The Robert Larson 540-2000 coping saw is made in Germany. The company claims the 6-3/4 inches blade is adjustable to any angle. But we found you can't rotate the blade easily which negates the company's claim to some extent. The blade tension on this model is 0.164 inch which is much lower than average. It works well on dovetails and coping while delivering an average performance on curves.
A unique feature is, you can adjust the tension in the blade by rotating the handle. Like most coping saw tools we've seen, the handle on this model is also made of wood. The frame is light but stiff. So no surprises there. Note that many customers have complained the handle is a little misaligned which might affect the cutting. If you have large hands then this model is not suitable for you.
#3. Stanley 15-104 Fatmax Coping Saw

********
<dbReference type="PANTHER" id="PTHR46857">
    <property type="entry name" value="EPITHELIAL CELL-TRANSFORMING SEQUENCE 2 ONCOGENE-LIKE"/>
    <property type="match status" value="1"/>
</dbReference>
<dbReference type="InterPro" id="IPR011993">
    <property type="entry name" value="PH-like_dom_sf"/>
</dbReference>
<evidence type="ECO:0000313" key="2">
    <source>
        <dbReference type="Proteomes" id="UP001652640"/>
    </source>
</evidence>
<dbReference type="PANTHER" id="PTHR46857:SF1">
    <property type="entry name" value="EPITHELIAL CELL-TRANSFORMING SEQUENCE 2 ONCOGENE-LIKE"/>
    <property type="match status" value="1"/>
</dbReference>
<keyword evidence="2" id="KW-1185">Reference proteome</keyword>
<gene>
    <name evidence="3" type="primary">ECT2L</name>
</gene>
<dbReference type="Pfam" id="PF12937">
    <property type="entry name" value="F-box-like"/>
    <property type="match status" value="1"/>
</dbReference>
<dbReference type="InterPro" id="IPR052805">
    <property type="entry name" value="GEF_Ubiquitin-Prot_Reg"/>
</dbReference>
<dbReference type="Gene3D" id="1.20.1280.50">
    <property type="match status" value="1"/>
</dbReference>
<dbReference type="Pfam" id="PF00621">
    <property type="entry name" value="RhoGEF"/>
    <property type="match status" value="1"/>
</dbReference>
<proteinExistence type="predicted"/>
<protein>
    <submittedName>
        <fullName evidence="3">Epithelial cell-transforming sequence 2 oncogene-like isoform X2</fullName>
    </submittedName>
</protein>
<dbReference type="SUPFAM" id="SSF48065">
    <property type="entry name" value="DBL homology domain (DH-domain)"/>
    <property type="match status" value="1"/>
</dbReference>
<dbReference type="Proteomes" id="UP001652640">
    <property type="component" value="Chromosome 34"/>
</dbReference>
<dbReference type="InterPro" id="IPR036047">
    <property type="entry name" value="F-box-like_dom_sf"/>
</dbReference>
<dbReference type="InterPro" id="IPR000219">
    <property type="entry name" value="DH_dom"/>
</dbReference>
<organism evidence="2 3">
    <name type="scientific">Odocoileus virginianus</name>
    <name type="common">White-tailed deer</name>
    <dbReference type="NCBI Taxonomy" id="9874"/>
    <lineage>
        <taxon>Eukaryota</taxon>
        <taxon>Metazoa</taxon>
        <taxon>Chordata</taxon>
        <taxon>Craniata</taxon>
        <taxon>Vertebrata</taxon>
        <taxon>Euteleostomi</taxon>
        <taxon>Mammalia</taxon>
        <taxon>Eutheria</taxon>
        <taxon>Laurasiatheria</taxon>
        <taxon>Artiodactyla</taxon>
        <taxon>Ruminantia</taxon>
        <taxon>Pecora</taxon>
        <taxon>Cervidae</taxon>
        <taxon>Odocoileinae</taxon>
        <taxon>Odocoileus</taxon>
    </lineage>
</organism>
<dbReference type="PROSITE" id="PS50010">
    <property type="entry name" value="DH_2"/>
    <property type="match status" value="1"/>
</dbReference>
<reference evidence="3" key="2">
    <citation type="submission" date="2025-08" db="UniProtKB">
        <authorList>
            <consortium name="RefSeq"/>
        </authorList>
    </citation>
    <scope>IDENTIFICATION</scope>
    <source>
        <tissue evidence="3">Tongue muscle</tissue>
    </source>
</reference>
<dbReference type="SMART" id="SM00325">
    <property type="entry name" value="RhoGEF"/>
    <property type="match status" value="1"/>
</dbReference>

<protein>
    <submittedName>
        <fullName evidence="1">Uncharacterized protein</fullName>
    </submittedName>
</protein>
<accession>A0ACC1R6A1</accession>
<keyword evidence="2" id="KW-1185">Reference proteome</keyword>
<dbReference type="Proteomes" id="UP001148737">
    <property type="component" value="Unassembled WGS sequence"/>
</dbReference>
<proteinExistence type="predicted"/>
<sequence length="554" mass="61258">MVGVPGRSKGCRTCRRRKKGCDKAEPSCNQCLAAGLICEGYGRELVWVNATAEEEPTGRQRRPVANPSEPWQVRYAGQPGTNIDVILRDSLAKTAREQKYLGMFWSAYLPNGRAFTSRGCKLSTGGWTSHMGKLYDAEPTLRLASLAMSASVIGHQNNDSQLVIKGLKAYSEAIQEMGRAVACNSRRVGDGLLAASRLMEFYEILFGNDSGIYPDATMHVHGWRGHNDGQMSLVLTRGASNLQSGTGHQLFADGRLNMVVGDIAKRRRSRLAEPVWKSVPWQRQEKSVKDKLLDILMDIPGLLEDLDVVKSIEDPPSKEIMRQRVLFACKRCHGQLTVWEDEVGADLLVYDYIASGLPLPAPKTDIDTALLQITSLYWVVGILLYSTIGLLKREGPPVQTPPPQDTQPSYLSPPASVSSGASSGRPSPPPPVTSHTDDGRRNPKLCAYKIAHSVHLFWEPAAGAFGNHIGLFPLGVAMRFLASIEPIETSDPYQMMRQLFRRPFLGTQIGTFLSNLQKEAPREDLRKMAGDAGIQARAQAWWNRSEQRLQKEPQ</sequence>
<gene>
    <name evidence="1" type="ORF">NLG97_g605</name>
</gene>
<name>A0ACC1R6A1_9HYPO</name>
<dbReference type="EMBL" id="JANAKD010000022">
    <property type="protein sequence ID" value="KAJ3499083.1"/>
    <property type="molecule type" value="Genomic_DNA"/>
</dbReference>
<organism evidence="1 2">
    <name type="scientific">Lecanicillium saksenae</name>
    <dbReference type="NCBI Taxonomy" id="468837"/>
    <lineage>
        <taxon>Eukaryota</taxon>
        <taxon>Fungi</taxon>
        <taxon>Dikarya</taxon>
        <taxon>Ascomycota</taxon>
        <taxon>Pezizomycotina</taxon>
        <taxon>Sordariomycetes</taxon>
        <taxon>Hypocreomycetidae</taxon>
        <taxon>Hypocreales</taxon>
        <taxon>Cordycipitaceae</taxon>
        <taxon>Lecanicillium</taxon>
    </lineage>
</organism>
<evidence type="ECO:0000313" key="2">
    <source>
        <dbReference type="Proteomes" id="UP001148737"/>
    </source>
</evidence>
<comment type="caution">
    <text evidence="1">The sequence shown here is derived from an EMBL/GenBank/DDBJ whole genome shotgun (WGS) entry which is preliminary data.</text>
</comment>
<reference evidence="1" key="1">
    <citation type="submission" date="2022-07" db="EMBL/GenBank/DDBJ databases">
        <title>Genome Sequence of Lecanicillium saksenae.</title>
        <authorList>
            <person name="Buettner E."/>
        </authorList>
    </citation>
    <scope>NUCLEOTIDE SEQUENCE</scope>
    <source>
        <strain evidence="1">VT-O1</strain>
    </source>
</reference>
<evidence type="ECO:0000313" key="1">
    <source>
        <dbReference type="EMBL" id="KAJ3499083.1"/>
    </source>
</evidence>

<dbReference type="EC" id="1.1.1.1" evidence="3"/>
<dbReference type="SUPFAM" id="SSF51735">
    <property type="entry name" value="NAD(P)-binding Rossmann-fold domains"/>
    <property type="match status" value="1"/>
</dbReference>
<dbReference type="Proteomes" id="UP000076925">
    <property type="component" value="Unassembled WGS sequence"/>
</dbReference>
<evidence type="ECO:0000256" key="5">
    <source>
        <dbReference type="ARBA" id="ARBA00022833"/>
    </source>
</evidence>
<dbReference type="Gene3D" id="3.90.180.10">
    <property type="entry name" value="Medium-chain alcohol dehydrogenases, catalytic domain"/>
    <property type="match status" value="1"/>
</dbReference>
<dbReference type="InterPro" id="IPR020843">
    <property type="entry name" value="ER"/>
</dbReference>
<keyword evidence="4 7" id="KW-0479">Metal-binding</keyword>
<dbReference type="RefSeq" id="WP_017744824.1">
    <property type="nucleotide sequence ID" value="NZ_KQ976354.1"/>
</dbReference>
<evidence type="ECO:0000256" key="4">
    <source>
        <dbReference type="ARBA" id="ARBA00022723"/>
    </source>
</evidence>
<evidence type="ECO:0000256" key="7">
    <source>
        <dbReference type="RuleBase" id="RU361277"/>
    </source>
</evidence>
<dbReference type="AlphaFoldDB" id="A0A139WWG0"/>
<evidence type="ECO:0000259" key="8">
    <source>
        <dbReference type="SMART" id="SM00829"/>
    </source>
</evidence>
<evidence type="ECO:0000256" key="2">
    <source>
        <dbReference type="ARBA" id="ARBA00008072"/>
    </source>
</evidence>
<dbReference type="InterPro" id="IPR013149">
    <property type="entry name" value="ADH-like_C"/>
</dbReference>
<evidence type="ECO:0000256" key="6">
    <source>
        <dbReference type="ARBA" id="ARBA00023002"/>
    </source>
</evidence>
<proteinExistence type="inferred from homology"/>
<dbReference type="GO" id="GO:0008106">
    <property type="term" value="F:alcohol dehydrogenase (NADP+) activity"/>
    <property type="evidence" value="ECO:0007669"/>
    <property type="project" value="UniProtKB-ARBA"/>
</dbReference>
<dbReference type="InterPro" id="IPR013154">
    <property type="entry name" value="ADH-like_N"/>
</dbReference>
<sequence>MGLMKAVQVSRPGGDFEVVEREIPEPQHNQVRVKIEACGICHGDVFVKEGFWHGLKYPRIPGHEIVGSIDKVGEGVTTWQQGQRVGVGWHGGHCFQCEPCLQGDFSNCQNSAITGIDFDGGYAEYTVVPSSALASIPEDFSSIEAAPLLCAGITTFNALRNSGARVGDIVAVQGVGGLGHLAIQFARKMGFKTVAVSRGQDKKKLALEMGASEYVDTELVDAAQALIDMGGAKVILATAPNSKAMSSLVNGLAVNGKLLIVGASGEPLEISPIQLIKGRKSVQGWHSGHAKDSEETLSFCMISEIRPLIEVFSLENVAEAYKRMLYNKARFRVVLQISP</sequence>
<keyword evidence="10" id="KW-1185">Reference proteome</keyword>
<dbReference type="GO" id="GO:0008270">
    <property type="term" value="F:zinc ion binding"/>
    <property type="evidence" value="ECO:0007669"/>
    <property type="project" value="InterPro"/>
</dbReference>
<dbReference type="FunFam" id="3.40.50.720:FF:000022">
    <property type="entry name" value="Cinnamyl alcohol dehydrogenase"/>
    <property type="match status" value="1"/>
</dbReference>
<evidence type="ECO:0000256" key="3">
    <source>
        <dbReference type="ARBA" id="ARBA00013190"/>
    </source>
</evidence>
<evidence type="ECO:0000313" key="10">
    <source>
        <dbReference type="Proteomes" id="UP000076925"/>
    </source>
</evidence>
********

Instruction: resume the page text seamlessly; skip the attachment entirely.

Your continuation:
Editor's Rating: (4.3 / 5)
The highlight of this coping saw is the ergonomically designed handle. The company has installed a cushion grip on the handle and it is the most comfortable handle in any coping saw we've reviewed.
The 20 TPI 6-1/2 inches blade has a tension of 0.193 inch which is very close to the average. It works well on dovetails while delivering above average performance on coping and curves.
#4. Olson Saw SF63510 Coping Saw
Olson Saw SF63510 is a sturdy coping saw that features a standard pin end blade that can be tensioned on both ends. The retaining pins allow the blade to turn for up to 360 degrees. You can cut with this coping saw in both push and pull motions for fast and more convenient cutting.
The hardwood handle provides a firm grip and is comfortable for the hand. It will use any coping saw blade.
Although most users seem to love this coping saw, there are some complaints about it getting stuck. We also noticed that the handle is not large enough and it is also not easy to grip for people with large hands. Apart from these few shortcomings, it is still a top notch coping saw that is up to the task.
#5. Irwin Tools ProTouch Coping Saw